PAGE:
To Write Funny, Read Funny


Jay Cole image

Humor is our most enjoyable form of truth.

Humorists read a lot of humor.

Why?
Okay, I admit it, humorists enjoy laughter more than Christmas dinner with mom hiring someone who can cook. More than having their teenage son begin the Superfund cleanup of his room. And more than, dare I say it, free Ghirardelli chocolate!

I know. You’re waiting for me to say that they enjoy laughter more than sex, but I don’t know any comedy writers who are that stupid.

Step Two: Analysis
Humorists also read to analyze.

This is where you likely expect to learn my Top Secret, magical analysis formula—steps, 1, 2, 3, and a nice How To that is similar to How To Rebuild a Carburetor or How To Make A Bundle Selling Your Ex’s Internal Organs.

However, we’re not going to start a crash course on the linguistics of humor, or some such nonsense. There are so many variations in what we perceive as funny that one has to expect nearly anything. Ergo, analysis has to be very flexible, i.e. simply get a feel for what made you laugh, and what makes other people laugh.

Exposure To Variety
I know, it’s difficult to believe, but your sense of humor is not the only one causing the world to laugh. Exposing yourself to humor in all its myriad forms is critical. Not critical like a heart attack, but critical in the sense of gaining understanding.

Is this funny?—How would I know, it’s your mirror.

The tremendous variety of humor available on today’s market allows readers to always find something to their taste. Writers needs exposure for an entirely different reason, to appeal to taste—any taste—on demand, whenever they desire.

Analogy #353
Picture yourself as a successful standup comedian. You have a vault filled with killer jokes, and most of them are committed to memory. Now, you get a last minute gig, and decide to take it, working on the fly. To prep while en route, you buff up your material on marriage, raising kids and paying taxes.

Oops!

When you arrive at the gig, you look out at the audience and the club is packed with college kids, who likely aren’t married, don’t have kids, and their parents are still paying the taxes. It’s unlikely that this audience will identify with your prepared jokes. What do you do?

Panic? Sure, why not. Apoplexy has its uses.

Then again, you can be professional and dig into your repertoire of jokes on drinking, dating, and social media, and give your audience a great show.

Read To Write for Everybody, Or Cheap Analysis Works Just Fine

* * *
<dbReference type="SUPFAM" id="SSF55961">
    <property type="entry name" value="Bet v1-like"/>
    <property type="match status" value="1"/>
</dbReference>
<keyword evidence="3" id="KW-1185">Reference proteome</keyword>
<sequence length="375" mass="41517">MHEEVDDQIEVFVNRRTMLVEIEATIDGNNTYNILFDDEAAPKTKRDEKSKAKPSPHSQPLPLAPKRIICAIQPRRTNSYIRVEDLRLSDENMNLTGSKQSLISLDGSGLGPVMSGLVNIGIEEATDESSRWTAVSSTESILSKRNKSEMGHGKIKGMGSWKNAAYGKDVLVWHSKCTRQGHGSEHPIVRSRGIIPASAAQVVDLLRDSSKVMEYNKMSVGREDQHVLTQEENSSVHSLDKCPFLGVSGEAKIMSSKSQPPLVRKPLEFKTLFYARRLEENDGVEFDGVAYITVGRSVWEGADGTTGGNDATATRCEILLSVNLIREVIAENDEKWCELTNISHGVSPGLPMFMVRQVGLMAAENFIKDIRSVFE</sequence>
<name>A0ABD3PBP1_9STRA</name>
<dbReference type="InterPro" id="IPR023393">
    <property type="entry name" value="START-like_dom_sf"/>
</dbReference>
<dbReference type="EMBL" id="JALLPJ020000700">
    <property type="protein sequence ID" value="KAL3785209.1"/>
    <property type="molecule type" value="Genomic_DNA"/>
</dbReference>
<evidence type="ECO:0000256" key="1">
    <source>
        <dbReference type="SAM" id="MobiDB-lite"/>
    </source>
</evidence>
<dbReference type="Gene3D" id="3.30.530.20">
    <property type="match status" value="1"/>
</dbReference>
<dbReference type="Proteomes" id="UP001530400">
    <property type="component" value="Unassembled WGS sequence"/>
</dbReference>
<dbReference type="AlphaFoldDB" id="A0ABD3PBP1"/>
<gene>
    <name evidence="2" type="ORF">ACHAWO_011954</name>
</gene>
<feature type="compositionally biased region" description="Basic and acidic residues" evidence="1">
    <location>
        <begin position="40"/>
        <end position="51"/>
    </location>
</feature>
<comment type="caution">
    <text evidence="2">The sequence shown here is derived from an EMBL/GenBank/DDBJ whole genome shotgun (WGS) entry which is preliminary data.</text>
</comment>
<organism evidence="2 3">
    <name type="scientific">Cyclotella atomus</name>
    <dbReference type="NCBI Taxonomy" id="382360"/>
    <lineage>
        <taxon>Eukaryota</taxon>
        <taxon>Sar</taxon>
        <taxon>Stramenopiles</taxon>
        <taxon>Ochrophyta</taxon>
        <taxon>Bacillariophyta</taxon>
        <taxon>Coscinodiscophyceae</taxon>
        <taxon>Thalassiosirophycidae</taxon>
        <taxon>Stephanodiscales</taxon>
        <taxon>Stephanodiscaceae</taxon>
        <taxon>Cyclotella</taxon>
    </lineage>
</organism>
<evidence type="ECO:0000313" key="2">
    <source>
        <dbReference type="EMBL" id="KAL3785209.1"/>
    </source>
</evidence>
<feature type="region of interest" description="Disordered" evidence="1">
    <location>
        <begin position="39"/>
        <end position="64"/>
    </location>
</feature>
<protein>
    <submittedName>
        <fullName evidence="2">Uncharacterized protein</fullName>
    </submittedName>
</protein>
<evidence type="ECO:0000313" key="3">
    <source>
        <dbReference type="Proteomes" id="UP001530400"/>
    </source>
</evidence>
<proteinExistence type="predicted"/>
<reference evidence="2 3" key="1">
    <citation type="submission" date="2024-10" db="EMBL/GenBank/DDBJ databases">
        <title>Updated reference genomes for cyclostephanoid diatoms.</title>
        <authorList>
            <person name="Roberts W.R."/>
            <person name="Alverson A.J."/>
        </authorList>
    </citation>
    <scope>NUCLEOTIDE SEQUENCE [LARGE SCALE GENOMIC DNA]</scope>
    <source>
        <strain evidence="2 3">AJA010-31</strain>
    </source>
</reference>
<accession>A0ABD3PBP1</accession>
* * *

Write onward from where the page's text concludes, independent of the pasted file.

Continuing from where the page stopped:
Analysis doesn’t have to be the equivalent of measuring every molecule in a chem lab. You simply need to look at what the writer did to realize, “I can do that.”

With a little understanding, you can appeal to any demographic or sense of humor. If you think about it, this is no different from analyzing other writing. Plot, character, and sentence structure are no great mystery if you just take a moment to break it down. Humor is no different. How someone made you (or not you) laugh is not a magic show; it’s craft. Ergo, you can examine it just like you would any other aspect of the craft of writing.

I’ve studied all the great inspirational works of mankind.
My favorite is still, “The Little Engine That Could”.

Read Everything
I highly recommend regularly reading books by great humorists. They’re enjoyable, insightful, and they expand our view of reality. When a talented author makes you or those around you laugh, stop for just a moment… Ask, how did he\she do that?

You’ll be truly amazed at what you can teach yourself.

Parting Funny: How many of you ever started dating someone because you were too lazy to commit suicide?Judy Tenuta

Next Up: My Mentor: All the World’s Clowns

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One thought on “To Write Funny, Read Funny

  1. Good post. I think that’s good advice for whatever genre you write, humor or otherwise. Reading can only improve writing, I think. Humor especially, though, now that I think about it. It’s not something that comes naturally to everyone. You’re absolutely right; it’s a craft!

    Like

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